Workload relief for midwives in patient ratio reforms

Fraser Barton |

The Queensland government will legislate to set midwife-to-patient ratios in public hospitals.
The Queensland government will legislate to set midwife-to-patient ratios in public hospitals.

A long-running campaign by midwives battling heavy workloads has led to legislation aimed at making maternity wards safer in Queensland.

Minimum midwife-to-patient ratios of one to six, including babies, will be established in public maternity wards under reforms proposed by Health Minister Shannon Fentiman.

It marks the first time in Australia newborn babies will be counted as patients in such provisions.

Ms Fentiman said the laws would enable midwives to provide safer, more compassionate and comprehensive care.

“I am pleased to announce we will be introducing a bill to create midwife-to-patient ratios in our public maternity wards, and in an Australian first we will count the babies,” she told parliament on Thursday.

Shannon Fentiman
Health Minister Shannon Fentiman says the reforms will make for safer care for mothers and babies. (Jono Searle/AAP PHOTOS)

“This will mean that mums and dads receive higher quality care and midwives will not be tasked with unmanageable workloads.”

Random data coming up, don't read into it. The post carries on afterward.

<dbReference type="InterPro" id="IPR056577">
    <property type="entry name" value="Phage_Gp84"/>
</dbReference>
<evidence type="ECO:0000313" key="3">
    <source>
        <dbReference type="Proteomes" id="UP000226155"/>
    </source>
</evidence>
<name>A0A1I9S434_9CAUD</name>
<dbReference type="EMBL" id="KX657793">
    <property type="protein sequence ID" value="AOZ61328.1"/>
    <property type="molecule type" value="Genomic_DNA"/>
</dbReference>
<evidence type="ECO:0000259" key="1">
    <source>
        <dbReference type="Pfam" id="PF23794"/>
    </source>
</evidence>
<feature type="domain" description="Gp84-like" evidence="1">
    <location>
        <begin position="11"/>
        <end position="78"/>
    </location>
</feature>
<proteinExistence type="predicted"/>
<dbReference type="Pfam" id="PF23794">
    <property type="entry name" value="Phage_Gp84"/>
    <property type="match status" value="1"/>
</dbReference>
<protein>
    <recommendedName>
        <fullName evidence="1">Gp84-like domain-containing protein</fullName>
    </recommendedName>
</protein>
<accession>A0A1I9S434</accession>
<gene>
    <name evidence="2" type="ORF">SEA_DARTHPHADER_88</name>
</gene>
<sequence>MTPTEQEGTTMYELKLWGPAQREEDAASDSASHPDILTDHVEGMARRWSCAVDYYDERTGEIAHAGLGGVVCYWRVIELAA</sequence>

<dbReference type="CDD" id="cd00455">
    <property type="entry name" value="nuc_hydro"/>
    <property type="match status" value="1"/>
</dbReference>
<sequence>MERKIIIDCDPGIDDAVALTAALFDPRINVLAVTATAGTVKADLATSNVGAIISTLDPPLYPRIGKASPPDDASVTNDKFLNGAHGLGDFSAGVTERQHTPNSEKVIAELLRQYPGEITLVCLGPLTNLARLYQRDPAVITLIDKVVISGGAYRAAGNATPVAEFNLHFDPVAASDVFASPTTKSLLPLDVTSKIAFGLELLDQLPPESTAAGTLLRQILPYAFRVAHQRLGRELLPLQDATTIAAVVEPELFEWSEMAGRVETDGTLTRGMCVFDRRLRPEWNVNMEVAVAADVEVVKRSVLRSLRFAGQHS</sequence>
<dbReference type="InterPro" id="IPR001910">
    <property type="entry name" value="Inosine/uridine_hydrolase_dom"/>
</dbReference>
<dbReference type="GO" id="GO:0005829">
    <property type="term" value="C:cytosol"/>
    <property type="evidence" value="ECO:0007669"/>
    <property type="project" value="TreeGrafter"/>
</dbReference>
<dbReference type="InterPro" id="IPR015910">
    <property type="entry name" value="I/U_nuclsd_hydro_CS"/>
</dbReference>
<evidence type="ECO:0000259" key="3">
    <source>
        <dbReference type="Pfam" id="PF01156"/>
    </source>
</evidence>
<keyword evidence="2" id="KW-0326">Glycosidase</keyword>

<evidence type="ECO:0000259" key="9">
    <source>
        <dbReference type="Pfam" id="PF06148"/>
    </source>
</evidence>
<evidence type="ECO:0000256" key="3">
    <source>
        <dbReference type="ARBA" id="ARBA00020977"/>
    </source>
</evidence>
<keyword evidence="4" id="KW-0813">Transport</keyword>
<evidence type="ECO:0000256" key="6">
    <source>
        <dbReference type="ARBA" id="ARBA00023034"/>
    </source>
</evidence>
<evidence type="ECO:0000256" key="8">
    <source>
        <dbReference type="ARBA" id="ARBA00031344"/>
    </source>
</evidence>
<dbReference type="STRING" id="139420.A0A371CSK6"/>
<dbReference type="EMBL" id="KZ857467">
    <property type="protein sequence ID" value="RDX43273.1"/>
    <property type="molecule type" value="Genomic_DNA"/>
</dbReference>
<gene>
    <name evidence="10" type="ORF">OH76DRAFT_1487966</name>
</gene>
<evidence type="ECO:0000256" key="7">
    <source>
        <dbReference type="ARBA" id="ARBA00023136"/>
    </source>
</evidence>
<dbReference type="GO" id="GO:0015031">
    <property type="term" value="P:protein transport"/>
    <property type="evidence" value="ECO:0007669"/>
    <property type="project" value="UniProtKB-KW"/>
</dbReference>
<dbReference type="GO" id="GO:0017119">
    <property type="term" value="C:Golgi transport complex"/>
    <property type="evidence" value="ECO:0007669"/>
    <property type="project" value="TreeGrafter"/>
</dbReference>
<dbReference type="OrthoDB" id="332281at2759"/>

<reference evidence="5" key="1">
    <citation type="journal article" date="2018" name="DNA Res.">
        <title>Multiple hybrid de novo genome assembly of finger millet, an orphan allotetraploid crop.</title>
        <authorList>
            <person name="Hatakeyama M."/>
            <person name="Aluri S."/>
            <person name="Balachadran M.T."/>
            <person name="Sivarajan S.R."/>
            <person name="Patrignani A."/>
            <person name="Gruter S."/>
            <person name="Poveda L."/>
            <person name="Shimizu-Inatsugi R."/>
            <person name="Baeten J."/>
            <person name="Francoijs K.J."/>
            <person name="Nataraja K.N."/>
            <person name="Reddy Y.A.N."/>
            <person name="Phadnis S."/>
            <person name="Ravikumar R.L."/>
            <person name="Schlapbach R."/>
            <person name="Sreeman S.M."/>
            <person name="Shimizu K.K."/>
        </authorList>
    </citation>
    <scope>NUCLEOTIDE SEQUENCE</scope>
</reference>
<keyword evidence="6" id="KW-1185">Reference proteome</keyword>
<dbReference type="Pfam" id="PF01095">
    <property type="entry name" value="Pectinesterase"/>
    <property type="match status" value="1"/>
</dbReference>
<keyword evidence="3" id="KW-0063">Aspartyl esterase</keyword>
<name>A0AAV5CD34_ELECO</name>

The changes follow a long running campaign by the state’s nurses and midwives over burnout. A recent survey found midwives were caring for up to 20 people on each shift.

The announcement comes after Ms Fentiman’s commitment to the new role of a chief midwife, an extension to midwife group practices and to offering home births for women from mid-2024.

Kate Veach from the Queensland Nurses and Midwives’ Union said some midwives had been dealing with patient loads nearing 20 people, and this move eases pressure on staff.

“We could not ask for any more,” Ms Veach said.

Union member and midwife Ashleigh Sullivan said the reforms would improve outcomes for mothers and babies across the state.

The bill also aims to improve access to pregnancy termination services.

Ms Fentiman said appropriately trained nurses and midwives would be allowed to administer drugs such as MS-2 Step, a type of medical abortion medicine. 

That decision was backed by the Therapeutic Goods Administration, she said. 

“We know that women still face barriers to accessing termination services, particularly in rural and remote Queensland,” she said.

“Access to these services should not depend on a woman’s postcode.”

“Nurse practitioners and endorsed midwives have had extensive training and have the qualifications to now administer this.

“This is about making sure that no matter where you live in our very big state you get access to what is a lawful health procedure.”

The move has been welcomed by MSI Australia, an independently accredited provider of safe abortion, contraception and vasectomy services.

MSI Australia said expanding medical abortion prescribers was important in reducing stigma.

“Allowing approved health practitioners to play a more prominent role in providing medical abortion increases the convenience and accessibility of these services and reduces potential barriers for people seeking timely care,” MSI’s Catriona Melville said.

AAP